Courtesy of Say Yes to Hoboken
Use pretty colored fall leaves to craft this masquerade mask for your kids to play dress-up with.
Make it: Glue down each leaf one by one onto the plastic mask, slightly overlapping each leaf. Flip the mask over once it's covered and carefully cut out each eye hole. To make the beak, glue several leaves onto the nose pointing out.
Courtesy of A Subtle Revelry
Leaf Name Cards
Direct your guests to their seats with these stamped table place cards.
What you'll need: leaves, stamp pad with ink, alphabet or name stamps
Make it: Collect a pile of leaves from outside and stamp your guests' names using a dark ink color -- spell out names with alphabet letters if you don't have everyone's names.
Courtesy of No Time for Flash Cards
Leaf Rubbing Tree
This creative craft is a great activity for even the littlest kids.
Make it: Place the leaves vein side up under a piece of paper, and use the side of a crayon to make a rubbing of the leaf. Cut out each leaf. Stand up your paper towel roll and tape on your leaf rubbings to make a bushy tree.
Courtesy of GardenMama
Keep a stack of your favorite fall foliage with this pretty pressed book.
Make it: Cut a bunch of squares from a cardboard box and from colored cardstock to the same size. Glue one piece of cardstock onto each cardboard square. To make the front cover, cut a piece of bark to size and glue it down with some of the cardstock. Using one of your leaves as a template, cut a leaf shape out of some newspaper and lightly coat with some paint -- use just enough so the newsprint will show through. Then, collect some leaves and place each leaf between two pieces of cardboard. Add as your find leaves you love.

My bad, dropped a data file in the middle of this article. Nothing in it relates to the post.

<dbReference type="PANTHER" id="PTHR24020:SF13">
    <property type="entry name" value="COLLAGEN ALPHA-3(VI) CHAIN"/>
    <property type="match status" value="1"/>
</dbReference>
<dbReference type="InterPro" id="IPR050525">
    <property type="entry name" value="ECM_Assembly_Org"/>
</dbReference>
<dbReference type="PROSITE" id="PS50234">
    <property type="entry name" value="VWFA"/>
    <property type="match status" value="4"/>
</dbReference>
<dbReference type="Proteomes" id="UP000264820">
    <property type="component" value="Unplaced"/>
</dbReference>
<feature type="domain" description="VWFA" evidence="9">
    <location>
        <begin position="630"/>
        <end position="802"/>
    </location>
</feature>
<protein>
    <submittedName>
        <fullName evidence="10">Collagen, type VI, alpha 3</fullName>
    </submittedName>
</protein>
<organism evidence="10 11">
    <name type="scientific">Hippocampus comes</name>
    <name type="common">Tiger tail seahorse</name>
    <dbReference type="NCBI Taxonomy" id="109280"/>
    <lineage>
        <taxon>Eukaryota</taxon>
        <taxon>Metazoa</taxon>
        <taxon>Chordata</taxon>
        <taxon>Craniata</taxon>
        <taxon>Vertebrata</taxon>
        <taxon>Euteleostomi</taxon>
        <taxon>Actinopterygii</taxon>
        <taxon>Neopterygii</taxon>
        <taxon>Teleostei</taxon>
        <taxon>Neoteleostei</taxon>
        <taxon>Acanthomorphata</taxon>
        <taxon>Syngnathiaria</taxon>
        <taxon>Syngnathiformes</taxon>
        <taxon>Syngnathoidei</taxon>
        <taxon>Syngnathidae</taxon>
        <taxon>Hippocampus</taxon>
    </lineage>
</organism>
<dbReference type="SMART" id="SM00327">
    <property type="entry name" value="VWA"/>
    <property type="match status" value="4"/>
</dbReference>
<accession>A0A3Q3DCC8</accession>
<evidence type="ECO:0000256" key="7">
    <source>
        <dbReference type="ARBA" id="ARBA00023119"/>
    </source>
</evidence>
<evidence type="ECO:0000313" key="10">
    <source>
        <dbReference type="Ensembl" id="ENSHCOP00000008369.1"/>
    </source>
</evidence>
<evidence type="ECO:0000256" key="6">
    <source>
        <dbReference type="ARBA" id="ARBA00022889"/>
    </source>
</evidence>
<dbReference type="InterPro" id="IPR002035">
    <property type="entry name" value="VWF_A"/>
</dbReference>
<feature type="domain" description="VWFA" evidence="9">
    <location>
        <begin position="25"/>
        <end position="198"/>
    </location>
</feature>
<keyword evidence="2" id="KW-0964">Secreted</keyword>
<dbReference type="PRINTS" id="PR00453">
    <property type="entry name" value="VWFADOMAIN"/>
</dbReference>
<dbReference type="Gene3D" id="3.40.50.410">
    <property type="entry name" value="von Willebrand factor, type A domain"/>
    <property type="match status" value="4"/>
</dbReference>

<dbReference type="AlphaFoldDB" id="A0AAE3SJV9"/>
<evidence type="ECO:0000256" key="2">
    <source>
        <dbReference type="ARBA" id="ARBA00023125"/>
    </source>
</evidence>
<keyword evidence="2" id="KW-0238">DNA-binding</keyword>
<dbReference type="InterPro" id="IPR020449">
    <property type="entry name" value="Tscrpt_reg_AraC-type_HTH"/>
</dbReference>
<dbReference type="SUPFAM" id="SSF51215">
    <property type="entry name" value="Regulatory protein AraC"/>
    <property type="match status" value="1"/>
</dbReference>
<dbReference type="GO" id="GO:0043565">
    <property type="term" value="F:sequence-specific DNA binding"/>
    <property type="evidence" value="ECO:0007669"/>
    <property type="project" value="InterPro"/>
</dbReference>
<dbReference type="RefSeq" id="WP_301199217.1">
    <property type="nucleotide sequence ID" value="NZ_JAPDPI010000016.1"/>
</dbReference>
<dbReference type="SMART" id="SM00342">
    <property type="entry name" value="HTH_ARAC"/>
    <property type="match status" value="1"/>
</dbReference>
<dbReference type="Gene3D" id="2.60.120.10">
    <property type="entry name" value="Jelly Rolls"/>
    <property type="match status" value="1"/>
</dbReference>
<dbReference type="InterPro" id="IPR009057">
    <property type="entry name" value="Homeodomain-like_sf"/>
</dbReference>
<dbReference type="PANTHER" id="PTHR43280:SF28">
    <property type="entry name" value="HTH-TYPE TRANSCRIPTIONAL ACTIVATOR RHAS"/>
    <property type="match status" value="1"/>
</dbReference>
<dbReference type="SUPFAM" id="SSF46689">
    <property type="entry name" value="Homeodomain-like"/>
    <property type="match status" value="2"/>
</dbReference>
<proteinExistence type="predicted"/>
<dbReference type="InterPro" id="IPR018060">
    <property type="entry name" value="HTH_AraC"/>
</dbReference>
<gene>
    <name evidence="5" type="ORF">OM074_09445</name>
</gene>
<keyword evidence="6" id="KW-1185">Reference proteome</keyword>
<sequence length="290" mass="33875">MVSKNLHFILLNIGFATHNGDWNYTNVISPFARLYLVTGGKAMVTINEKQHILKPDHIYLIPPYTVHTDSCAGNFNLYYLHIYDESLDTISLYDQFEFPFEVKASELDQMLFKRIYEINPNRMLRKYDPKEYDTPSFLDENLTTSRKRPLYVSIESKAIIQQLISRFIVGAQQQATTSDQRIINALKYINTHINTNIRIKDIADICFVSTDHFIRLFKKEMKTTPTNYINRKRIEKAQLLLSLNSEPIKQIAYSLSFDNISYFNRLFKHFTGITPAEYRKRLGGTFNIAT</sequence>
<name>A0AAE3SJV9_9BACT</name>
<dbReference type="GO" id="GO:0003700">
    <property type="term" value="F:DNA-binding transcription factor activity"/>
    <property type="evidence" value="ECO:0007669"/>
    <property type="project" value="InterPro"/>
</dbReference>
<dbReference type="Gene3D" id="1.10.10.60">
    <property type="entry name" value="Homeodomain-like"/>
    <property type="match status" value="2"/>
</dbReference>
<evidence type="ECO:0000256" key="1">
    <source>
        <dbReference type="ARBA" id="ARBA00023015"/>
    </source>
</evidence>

Courtesy of That Artist Woman
Salt Dough Prints
Print, bake, and paint some salt dough spheres with your favorite fall leaves.
What you'll need: salt dough, leaves, round container or bowl, parchment paper, cookie sheet, oven, acrylic paint, Mod Podge
Make it: Once you've made your salt dough (visit That Artist Woman?s blog for a recipe), roll out the dough and cut several rounds using a circular container or bowl. Then, press your leaf into the dough -- when you remove the leaf there should be a detailed imprint. Place your dough on a parchment paper lined cookie sheet and bake at 250 degrees for about 2 - 3 hours or until hard. Once cool, use acrylic paint in fun fall colors. Let dry and then apply a coat of glossy Mod Podge as a sealer.
Courtesy of Urban Comfort
Art meets DIY décor with a framed leaf print collage.
Make it: Gather some different shaped leaves from your yard and press them flat under a heavy book. To make your prints as precise as possible, smear some ink onto a piece of glass and carefully lay your leaf with the veined side facing down. Lay a piece of wax paper on top of the leaf and roll over with the brayer. Remove the wax paper, remove the leaf with tweezers, and press it onto a piece of paper or cardstock. Lay another piece of wax paper on top and use the brayer to roll over the leaf. Arrange your prints onto cardboard and then frame.
Go all-natural with this craft by using fall leaves and sunlight to make framed prints.
Make it: Dab some glue onto the leaf and stick onto the construction paper. Tape the paper to a window and leave for three or four days until the sun has left a leaf print on the paper. Remove from the window and gently peel leaf off to reveal the print. Frame and hang together to make a set.
Courtesy of Clover Lane
Waxed Leaves Garland
Keep your fall décor simple with a natural leaf banner.
What you'll need: paraffin wax, aluminum pan, leaves, newspaper, wax paper, string
Make it: Melt the wax over low heat in your aluminum pan on your stove. Cover your counter with newspaper for an easier cleanup, then hold the stem of each leaf, dip them in melted wax, and set on wax paper to dry. Once all your leaves are dipped and dried, string them together by the stems and hang in your window.
Copyright © 2011 Meredith Corporation.